Stuart Kaplow is still, in my humble opinion, one of the true thought leaders on the topic of green building legal issues. A recent post of his at Green Building Law Update sets out to answer the question of why there is so little litigation in green building. Continue reading “Why haven’t there been more green building lawsuits? (Hint: Mandatory Arbitration)”
According to Building Enclosure Online: Texas-based Priest & Associates Consulting, LLC., through an engineering evaluation, determined that current code-evaluated exterior insulation and finish systems (EIFS) adhered to DensElement Barrier System are compliant with NFPA 285. According to their evaluation, it can safely replace exterior gypsum sheathing in current code-evaluated EIFS designs. Brent Paugh, President of … Continue reading High performance EIFS sheathing product passes critical fire protection testing
Once again, some thought provoking writing from longtime sustainable architect and Treehugger columnist Lloyd Alter: The best way to have our buildings use less energy is to insulate them really well. But for a long time, I have also been writing about the problems of insulating with plastic foam, even writing that Polystyrene insulation doesn’t … Continue reading Lloyd Alter on some of the difficult tradeoffs inherent in green building
According to Rong-Gong Lin II, Raoul Rañoa and Jon Schleuss of the LA Times, the city of Santa Monica is considering a mandated seismic retrofit program: Santa Monica’s safety rules would go beyond what Los Angeles has done by requiring not only wood-frame apartments and concrete buildings to be retrofitted, but also steel-frame structures. The ordinance … Continue reading Santa Monica latest city to mandate seismic retrofits for older buildings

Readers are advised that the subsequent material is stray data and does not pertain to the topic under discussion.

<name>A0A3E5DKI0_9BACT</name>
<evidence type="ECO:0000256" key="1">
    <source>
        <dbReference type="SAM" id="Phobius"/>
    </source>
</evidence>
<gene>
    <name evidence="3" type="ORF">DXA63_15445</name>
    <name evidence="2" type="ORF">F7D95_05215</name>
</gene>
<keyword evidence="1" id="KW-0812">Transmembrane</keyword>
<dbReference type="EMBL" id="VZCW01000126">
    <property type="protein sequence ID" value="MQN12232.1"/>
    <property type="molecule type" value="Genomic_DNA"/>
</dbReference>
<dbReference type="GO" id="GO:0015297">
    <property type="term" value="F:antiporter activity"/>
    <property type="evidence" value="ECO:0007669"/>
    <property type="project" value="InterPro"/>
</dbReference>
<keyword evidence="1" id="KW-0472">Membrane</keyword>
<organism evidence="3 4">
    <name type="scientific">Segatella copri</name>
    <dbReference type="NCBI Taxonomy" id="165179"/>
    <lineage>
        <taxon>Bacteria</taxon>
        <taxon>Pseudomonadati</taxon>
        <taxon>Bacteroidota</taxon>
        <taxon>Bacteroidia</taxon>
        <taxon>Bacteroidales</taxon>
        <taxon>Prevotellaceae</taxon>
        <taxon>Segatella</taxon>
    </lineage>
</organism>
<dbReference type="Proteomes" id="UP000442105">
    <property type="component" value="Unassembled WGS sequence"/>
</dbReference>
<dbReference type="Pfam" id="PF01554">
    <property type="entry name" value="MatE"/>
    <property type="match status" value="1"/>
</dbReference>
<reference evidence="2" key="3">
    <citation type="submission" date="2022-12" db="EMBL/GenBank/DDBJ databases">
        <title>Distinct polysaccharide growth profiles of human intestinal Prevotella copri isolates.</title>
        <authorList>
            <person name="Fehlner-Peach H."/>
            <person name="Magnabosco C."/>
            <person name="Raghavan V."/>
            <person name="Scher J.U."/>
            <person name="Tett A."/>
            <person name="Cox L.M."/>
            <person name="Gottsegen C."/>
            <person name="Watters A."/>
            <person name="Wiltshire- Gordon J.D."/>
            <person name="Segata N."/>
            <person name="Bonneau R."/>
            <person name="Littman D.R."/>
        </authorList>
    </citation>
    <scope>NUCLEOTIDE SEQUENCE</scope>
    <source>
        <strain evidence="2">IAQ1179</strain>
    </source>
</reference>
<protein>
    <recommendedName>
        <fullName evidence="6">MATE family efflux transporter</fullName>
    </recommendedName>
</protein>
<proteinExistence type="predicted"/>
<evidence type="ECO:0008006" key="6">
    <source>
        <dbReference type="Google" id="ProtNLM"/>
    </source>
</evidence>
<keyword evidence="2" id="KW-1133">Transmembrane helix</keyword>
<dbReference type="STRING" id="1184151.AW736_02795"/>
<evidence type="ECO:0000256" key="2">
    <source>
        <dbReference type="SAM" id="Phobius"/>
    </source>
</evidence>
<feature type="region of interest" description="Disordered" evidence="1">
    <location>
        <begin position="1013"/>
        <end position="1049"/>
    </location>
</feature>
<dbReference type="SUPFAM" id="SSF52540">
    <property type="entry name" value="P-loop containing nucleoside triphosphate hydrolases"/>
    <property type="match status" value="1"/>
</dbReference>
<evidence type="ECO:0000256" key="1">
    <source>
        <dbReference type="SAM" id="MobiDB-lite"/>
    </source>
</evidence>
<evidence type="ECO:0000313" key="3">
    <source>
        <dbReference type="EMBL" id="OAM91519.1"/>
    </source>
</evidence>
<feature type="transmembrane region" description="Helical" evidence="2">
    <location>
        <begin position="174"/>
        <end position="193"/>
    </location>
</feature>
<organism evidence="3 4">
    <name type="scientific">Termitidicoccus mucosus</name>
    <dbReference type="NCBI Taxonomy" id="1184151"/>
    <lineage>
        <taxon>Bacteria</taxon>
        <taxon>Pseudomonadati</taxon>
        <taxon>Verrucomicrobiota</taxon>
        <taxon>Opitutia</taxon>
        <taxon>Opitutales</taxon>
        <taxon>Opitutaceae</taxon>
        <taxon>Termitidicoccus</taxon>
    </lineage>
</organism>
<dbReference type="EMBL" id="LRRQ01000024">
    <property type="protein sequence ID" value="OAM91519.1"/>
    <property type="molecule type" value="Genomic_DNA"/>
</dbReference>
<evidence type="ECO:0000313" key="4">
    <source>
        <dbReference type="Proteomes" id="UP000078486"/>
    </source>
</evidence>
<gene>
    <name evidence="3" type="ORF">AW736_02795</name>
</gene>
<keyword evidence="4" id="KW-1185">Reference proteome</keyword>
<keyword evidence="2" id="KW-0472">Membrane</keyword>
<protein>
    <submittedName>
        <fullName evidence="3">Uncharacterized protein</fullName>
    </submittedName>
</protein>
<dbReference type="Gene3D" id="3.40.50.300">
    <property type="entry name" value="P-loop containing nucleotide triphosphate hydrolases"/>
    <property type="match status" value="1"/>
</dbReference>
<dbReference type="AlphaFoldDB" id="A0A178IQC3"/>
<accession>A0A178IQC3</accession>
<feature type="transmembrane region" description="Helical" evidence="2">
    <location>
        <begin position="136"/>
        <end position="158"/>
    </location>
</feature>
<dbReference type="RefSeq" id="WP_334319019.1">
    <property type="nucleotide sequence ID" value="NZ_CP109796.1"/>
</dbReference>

Adele Peters, writing for Fast Company: At a construction site on Google’s new Bay View campus–a few miles from its headquarters in Mountain View, on NASA-owned land near the San Francisco Bay–cranes lift tubing high in the air and drop it into holes that descend 80 feet into the ground. It’s a step that will … Continue reading Google bets on massive heat pump system in pursuit of LEED Platinum at new campus
Once again, the incredibly brilliant minds at Eidgenössische Technische Hochschule Zürich (ETH Zurich) have announced innovative processes and materials for a better built environment. Phys.org has the story: Researchers from ETH Zurich have built a prototype of an ultra-thin, curved concrete roof using innovative digital design and fabrication methods. The tested novel formwork system will be … Continue reading Proof of Concept: Ultra-thin, insulated concrete roof with embedded PV
Lloyd Alter, writing for Treehugger: According to Jacob Atalla of KB Home, “The best way to predict the future is to make it.” So he and others in the building industry often build model concept homes to test out ideas. Michele Lerner of the Washington Post talks to a few people in the industry to … Continue reading The 2 questions every builder needs to be asking to drive real innovation
Concrete is a really amazing building product that provides strength and protection, particularly when reinforced with steel, or when combined with various admixtures. Unfortunately, concrete is extremely costly to produce in terms of its environmental impact. By some accounts, concrete production results in the release of a ton of carbon, for every ton of concrete. … Continue reading New concrete product claims to be more earthquake resistant AND more sustainable
Drywall is a funny name for gypsum-based wallboard. Gypsum itself contains a good deal of water as it is typically formed from the evaporation of saline water. When heated, some of the water is evaporated, but the typical Flue-Gas Desulfurization (FGD) gypsum that makes up about 50% of the gypsum products used in the US still contains quite a bit of water.
In fact, the presence of water allows for one of gypsum wallboard’s most important applications in the built environment — fire protection. As gypsum is heated, that water is released as steam, retarding the spread of fire.
Television, unless it is available to stream via Hulu, Netflix or HBO Go, isn’t something I watch much of. CBS apparently aired an impressive program highlighting the impact of the skilled labor shortage on the construction industry, and the resulting impact on the rest of our economy and infrastructure. Here’s an excerpt: America’s economy has … Continue reading CBS on the impact of the skilled labor shortage on homebuilders, and the economy